European Commission sets new energy strategy

The transition to a more sustainable and secure energy system is one of the biggest challenges the world faces in the coming years. But change does not come overnight. Many countries all over the globe strive to reach their energy and climate goals that often lie numerous years in the future. As does the European Union. Wednesday the European Commission presented its strategy for the coming ten years. The five priorities set in Energy 2020 should enable the EU in meeting its goals for 2020: a twenty per cent reduction of greenhouse gas emissions, a twenty per cent increase in renewable energy usage and a twenty per cent boost in energy efficiency.

The presented strategy is also agenda setting for the first EU energy summit on 4th February 2011.

For achieving an energy efficient Europe, the Commission proposes to aim its activities at the transport and building sectors. Which it sees as having the largest energy saving potential. To build a truly pan-European integrated energy market the Commission has 2015 as the year that all member states have to be connected to the European internal energy market. By making the energy market more consumer friendly, it hopes to empower consumers and achieve the highest level of safety and security. To extend Europe’s leadership in energy technology and innovation four large scale projects on new technologies for smart electricity grids and energy storage, implementing large-scale sustainable second generation biofuel production and providing cities, urban and rural areas with ways of making greater energy savings. By integrating energy markets and regulatory frameworks with neighboring countries the Commission wants to strengthen the external dimension of the EU energy market.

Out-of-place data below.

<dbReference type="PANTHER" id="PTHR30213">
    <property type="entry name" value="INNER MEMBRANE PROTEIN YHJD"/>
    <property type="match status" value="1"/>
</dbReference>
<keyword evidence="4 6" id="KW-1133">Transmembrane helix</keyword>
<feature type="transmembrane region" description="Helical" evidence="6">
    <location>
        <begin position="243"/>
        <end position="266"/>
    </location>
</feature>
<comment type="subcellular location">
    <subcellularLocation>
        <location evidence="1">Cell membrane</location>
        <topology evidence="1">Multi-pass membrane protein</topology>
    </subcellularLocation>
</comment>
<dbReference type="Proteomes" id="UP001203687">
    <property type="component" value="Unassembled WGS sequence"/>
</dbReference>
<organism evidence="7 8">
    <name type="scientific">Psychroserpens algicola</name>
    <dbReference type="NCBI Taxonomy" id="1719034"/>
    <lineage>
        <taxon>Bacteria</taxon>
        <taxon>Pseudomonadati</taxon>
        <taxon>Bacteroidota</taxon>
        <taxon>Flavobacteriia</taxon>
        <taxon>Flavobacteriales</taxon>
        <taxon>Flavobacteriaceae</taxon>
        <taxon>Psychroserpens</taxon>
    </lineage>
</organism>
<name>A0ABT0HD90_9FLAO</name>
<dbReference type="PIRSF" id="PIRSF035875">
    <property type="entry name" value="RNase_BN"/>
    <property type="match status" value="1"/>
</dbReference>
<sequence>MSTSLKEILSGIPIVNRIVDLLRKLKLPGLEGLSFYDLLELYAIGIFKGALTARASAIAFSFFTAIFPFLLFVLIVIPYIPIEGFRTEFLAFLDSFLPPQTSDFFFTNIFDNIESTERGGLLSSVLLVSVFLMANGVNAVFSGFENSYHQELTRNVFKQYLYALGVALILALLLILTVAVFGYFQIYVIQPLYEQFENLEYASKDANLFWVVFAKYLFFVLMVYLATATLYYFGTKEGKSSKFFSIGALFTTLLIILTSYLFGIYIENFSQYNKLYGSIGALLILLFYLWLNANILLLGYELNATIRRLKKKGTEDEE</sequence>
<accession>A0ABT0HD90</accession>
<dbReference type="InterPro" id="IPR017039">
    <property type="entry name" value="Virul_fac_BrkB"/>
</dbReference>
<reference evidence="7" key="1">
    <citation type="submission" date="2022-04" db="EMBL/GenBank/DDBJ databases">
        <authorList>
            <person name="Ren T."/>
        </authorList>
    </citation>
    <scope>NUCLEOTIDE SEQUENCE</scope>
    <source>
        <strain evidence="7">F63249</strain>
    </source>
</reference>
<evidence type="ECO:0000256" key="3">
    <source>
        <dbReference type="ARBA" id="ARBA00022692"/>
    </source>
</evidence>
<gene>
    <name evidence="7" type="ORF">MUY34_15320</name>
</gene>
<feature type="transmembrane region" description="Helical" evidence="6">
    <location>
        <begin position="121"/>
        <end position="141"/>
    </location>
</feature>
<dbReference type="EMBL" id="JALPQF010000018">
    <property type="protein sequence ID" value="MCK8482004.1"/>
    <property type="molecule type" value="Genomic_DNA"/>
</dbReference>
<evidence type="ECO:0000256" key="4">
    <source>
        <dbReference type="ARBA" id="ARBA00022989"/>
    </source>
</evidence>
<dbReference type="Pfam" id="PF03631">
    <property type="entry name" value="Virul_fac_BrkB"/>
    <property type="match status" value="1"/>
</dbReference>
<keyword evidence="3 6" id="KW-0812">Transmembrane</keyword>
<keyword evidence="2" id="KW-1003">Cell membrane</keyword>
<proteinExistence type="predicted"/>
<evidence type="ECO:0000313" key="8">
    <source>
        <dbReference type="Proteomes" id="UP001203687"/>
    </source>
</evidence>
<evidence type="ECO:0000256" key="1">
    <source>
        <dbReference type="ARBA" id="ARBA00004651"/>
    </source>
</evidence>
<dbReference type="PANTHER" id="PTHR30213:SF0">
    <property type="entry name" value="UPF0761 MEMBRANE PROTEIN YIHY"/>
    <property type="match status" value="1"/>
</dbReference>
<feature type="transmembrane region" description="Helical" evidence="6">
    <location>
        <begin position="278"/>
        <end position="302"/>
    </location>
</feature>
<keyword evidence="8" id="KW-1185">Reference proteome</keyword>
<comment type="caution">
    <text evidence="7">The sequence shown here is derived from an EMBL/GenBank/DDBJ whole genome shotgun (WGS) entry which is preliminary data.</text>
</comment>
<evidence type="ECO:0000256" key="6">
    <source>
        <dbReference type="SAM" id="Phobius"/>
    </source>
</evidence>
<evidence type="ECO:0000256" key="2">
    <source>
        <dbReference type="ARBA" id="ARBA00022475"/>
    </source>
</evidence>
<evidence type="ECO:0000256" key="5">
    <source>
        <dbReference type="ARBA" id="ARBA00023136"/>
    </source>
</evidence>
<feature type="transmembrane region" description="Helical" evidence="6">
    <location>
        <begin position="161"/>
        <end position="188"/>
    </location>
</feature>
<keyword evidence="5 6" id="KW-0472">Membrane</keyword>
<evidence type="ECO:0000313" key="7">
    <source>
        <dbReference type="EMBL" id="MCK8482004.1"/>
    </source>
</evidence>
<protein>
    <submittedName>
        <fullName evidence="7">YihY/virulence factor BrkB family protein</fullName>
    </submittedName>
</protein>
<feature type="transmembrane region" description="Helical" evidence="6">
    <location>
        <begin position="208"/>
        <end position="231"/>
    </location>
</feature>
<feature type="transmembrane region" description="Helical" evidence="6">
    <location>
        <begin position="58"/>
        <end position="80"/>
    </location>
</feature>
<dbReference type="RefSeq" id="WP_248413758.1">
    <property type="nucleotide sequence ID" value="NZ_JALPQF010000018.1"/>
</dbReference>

The priorities seem sensible enough and some of the planned actions could even be called commendable, like providing the entire continent of Africa with sustainable energy. While others could be questioned, like focusing on second generation biofuel, while newer perhaps more sustainable biofuel sources are already available.

All together, sure it will help the EU in reaching its energy and climate goals. But will it be enough? Only time will tell. Ten years time to be exact.

© Jorn van Dooren |


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